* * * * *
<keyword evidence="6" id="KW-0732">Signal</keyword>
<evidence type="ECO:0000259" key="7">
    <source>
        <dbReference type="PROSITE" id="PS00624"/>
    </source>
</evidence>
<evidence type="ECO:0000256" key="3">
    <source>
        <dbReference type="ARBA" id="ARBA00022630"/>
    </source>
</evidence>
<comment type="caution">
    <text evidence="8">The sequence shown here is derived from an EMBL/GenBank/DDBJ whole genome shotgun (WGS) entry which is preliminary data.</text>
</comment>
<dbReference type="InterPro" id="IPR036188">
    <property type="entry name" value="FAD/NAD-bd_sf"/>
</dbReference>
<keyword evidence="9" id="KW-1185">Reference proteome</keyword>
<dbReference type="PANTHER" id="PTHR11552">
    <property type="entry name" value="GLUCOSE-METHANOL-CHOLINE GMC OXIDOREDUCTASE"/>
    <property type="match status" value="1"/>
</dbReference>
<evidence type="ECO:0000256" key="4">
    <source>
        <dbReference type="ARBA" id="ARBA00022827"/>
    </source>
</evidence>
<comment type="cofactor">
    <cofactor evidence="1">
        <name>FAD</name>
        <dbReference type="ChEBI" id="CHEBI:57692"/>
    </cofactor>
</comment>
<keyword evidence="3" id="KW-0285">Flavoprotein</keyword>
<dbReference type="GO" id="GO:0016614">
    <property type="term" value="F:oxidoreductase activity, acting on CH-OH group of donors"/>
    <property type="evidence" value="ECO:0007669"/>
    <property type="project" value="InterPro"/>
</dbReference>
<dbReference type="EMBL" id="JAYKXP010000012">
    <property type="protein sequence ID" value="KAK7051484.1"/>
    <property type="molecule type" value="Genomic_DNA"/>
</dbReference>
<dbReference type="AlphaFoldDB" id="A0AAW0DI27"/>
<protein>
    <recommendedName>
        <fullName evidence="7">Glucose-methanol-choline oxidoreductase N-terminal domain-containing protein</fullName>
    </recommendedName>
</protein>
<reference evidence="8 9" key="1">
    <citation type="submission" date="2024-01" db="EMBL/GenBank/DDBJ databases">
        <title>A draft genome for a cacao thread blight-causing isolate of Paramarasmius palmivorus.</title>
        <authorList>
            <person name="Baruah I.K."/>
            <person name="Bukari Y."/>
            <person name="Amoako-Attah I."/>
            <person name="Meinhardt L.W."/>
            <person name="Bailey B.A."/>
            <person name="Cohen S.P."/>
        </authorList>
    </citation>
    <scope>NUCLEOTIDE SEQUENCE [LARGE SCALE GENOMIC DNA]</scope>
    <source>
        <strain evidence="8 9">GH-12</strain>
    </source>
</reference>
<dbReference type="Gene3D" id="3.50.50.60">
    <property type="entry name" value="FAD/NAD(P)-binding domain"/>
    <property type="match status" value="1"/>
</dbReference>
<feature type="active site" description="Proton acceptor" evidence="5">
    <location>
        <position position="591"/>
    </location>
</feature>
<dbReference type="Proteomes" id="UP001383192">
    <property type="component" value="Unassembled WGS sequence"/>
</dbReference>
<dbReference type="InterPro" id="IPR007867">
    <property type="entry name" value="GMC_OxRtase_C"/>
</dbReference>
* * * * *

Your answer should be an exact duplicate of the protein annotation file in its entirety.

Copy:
<keyword evidence="6" id="KW-0732">Signal</keyword>
<evidence type="ECO:0000259" key="7">
    <source>
        <dbReference type="PROSITE" id="PS00624"/>
    </source>
</evidence>
<evidence type="ECO:0000256" key="3">
    <source>
        <dbReference type="ARBA" id="ARBA00022630"/>
    </source>
</evidence>
<comment type="caution">
    <text evidence="8">The sequence shown here is derived from an EMBL/GenBank/DDBJ whole genome shotgun (WGS) entry which is preliminary data.</text>
</comment>
<dbReference type="InterPro" id="IPR036188">
    <property type="entry name" value="FAD/NAD-bd_sf"/>
</dbReference>
<keyword evidence="9" id="KW-1185">Reference proteome</keyword>
<dbReference type="PANTHER" id="PTHR11552">
    <property type="entry name" value="GLUCOSE-METHANOL-CHOLINE GMC OXIDOREDUCTASE"/>
    <property type="match status" value="1"/>
</dbReference>
<evidence type="ECO:0000256" key="4">
    <source>
        <dbReference type="ARBA" id="ARBA00022827"/>
    </source>
</evidence>
<comment type="cofactor">
    <cofactor evidence="1">
        <name>FAD</name>
        <dbReference type="ChEBI" id="CHEBI:57692"/>
    </cofactor>
</comment>
<keyword evidence="3" id="KW-0285">Flavoprotein</keyword>
<dbReference type="GO" id="GO:0016614">
    <property type="term" value="F:oxidoreductase activity, acting on CH-OH group of donors"/>
    <property type="evidence" value="ECO:0007669"/>
    <property type="project" value="InterPro"/>
</dbReference>
<dbReference type="EMBL" id="JAYKXP010000012">
    <property type="protein sequence ID" value="KAK7051484.1"/>
    <property type="molecule type" value="Genomic_DNA"/>
</dbReference>
<dbReference type="AlphaFoldDB" id="A0AAW0DI27"/>
<protein>
    <recommendedName>
        <fullName evidence="7">Glucose-methanol-choline oxidoreductase N-terminal domain-containing protein</fullName>
    </recommendedName>
</protein>
<reference evidence="8 9" key="1">
    <citation type="submission" date="2024-01" db="EMBL/GenBank/DDBJ databases">
        <title>A draft genome for a cacao thread blight-causing isolate of Paramarasmius palmivorus.</title>
        <authorList>
            <person name="Baruah I.K."/>
            <person name="Bukari Y."/>
            <person name="Amoako-Attah I."/>
            <person name="Meinhardt L.W."/>
            <person name="Bailey B.A."/>
            <person name="Cohen S.P."/>
        </authorList>
    </citation>
    <scope>NUCLEOTIDE SEQUENCE [LARGE SCALE GENOMIC DNA]</scope>
    <source>
        <strain evidence="8 9">GH-12</strain>
    </source>
</reference>
<dbReference type="Gene3D" id="3.50.50.60">
    <property type="entry name" value="FAD/NAD(P)-binding domain"/>
    <property type="match status" value="1"/>
</dbReference>
<feature type="active site" description="Proton acceptor" evidence="5">
    <location>
        <position position="591"/>
    </location>
</feature>
<dbReference type="Proteomes" id="UP001383192">
    <property type="component" value="Unassembled WGS sequence"/>
</dbReference>
<dbReference type="InterPro" id="IPR007867">
    <property type="entry name" value="GMC_OxRtase_C"/>
</dbReference>